'They think it’s all over.' That was true in 1966 but will it be equally true for residential conveyancers who are hoping that 1 October will be the start of a new chapter in their conveyancing lives? The previous chapter began on 8 July 2020 when a cut in SDLT triggered a surge in the demand for residential property, boosted by many homeowners who decided, for a variety of reasons, that the property in which they were living was no longer suitable for their needs.
The initial lockdown resulted in many firms cutting their staff to a bare minimum. Some sought to progress transactions as far as they could, others effectively shut up shop. None were prepared for the tsunami of instructions that subsequently followed.
Although working from home was welcomed by some, many found the lack of support readily at hand a challenge. Remote working increased the risks of cybercrime and fraud. Data protection became a bigger issue and management and supervision became much harder. Turning to a colleague and seeking a second opinion is much harder if you have to email or telephone them, especially if you know they are as busy as you are.
Against this background it is of little surprise that firms renewing their professional indemnity insurance in October have found themselves having to provide their insurers with much more information than normal. A market which had already hardened has become an even bigger challenge with premiums rocketing and some firms struggling to arrange cover, especially if they had not already reported to their insurers the fact that their volume of conveyancing had significantly increased.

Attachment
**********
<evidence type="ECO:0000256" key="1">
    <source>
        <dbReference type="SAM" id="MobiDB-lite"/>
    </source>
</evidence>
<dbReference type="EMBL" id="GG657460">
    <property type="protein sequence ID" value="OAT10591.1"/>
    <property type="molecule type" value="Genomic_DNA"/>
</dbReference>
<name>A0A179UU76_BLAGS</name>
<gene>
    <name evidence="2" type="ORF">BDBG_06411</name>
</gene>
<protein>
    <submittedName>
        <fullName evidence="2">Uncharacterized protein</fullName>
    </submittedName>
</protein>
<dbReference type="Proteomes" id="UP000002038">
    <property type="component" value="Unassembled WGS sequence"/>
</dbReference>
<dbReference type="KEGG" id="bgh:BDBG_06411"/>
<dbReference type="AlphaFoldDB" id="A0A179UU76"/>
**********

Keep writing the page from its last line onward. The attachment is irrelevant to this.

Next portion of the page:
The combined pressures of having too much work and working in a Covid secure environment would have been challenging enough. You can only work seven days a week for so long. Getting up early to answer the latest batch of emails which arrived after you’d finally given up late the previous evening inevitably takes it toll. Only those who have been living this life for the last 15 months can really understand the nightmare that many have endured.
A sole practitioner told me recently of the 300 emails received during a single day. The head of conveyancing at another told me of 12-13 hour days Monday to Friday with another 12 hours work spread over the weekend, whilst receiving an average of 240 emails a day and 40-50 telephone calls. Failure to respond simply generates another telephone call or email to find out why you haven’t done so. Clients are naturally anxious. Meeting a SDLT deadline may be the difference between a purchase being viable or unaffordable.
An article in The Times recognised that it is the solicitor (and surveyor) who carry 'the heavy loading' in a conveyancing transaction. The conveyancer manages the transaction liaising not only with their own clients but with estate agents, the other side’s conveyancer, mortgage lenders, HMLR, search providers, HMRC, surveyors and sundry others. However, the fact that many elements of a typical transaction are outside the conveyancer’s control makes it even more difficult to progress transactions, and the large demand in moving home has caused bottlenecks in other parts of the system. For example, some local authorities struggled to cope with the volume of local searches requested, and many clients’ mortgages took significantly longer to be approved due to large numbers of mortgage applications. And if any chain is involved, you can multiply these uncertainties by the number of properties in the chain! These things, coupled with often unrealistic timescales agreed when offers are accepted, give rise to a perfect storm of unhappy clients and conveyancers feeling pressured by those elements of the transaction outside their control.